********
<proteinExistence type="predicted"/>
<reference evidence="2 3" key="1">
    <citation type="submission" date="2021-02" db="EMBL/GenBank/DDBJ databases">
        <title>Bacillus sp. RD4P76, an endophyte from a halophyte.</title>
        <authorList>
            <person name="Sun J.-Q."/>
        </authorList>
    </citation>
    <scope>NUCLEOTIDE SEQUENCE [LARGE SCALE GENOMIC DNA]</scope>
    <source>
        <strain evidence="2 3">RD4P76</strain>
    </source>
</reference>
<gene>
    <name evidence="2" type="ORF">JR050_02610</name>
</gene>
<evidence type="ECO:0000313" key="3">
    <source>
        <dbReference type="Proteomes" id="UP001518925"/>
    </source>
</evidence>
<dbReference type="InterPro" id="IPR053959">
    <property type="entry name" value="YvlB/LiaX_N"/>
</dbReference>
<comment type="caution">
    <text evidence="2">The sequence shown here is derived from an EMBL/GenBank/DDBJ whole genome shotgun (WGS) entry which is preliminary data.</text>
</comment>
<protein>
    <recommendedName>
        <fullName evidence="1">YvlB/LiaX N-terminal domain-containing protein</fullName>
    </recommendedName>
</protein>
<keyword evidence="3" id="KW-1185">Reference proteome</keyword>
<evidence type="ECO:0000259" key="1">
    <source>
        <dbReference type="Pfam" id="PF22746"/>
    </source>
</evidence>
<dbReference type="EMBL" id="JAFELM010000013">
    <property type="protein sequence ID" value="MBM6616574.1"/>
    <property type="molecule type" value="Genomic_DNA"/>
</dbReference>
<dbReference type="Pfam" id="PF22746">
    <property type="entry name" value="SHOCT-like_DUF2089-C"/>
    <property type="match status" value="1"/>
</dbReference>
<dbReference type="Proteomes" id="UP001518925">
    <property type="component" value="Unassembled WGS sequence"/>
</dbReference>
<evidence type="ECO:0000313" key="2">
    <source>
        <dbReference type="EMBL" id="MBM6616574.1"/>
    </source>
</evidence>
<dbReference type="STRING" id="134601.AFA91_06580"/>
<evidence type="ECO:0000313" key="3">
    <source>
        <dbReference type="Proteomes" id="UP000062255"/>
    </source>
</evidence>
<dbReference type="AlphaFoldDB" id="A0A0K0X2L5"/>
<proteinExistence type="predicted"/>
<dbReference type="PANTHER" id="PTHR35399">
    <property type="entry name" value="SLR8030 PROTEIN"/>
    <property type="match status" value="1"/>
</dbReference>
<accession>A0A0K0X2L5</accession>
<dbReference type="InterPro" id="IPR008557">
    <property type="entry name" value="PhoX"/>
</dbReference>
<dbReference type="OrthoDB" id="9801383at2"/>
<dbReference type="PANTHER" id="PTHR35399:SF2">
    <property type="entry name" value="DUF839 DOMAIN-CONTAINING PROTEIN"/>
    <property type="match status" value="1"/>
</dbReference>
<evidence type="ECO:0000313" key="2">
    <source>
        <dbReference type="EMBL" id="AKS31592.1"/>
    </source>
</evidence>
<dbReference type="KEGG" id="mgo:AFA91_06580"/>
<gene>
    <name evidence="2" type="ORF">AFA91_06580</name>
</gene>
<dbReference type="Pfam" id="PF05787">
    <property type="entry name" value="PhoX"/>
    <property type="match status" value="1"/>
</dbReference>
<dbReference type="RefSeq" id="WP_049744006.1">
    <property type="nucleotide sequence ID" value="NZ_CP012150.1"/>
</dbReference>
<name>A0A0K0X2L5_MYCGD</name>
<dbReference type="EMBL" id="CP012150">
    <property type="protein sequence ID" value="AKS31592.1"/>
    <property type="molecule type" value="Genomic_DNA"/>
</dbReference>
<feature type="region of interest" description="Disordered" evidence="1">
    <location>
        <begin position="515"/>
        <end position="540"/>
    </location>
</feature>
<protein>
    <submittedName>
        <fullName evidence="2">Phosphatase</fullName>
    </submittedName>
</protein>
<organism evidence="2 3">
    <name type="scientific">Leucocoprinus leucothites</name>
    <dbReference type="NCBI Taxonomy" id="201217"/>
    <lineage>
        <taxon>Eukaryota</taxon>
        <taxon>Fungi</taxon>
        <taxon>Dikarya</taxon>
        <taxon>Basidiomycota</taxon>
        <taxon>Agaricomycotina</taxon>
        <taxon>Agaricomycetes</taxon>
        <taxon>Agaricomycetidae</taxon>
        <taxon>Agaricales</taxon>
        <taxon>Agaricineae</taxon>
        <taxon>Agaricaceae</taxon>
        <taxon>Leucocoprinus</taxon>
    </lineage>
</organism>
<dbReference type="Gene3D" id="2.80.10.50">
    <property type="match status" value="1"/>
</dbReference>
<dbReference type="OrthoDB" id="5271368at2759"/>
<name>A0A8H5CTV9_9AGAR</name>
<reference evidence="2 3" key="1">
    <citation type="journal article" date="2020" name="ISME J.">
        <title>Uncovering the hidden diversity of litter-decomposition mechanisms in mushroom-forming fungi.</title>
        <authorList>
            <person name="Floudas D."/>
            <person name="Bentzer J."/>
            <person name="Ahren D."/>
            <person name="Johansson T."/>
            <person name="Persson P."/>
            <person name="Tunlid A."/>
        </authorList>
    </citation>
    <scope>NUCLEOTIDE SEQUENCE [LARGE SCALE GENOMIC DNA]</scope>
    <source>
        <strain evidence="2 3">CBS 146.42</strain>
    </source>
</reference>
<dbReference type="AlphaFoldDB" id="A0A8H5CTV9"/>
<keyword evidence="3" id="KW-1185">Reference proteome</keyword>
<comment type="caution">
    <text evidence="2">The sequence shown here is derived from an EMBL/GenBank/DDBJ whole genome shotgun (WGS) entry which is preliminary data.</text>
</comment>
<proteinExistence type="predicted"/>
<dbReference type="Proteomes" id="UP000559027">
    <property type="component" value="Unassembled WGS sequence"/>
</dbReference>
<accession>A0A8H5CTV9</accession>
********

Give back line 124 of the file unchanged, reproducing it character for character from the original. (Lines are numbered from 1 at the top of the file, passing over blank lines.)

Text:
</organism>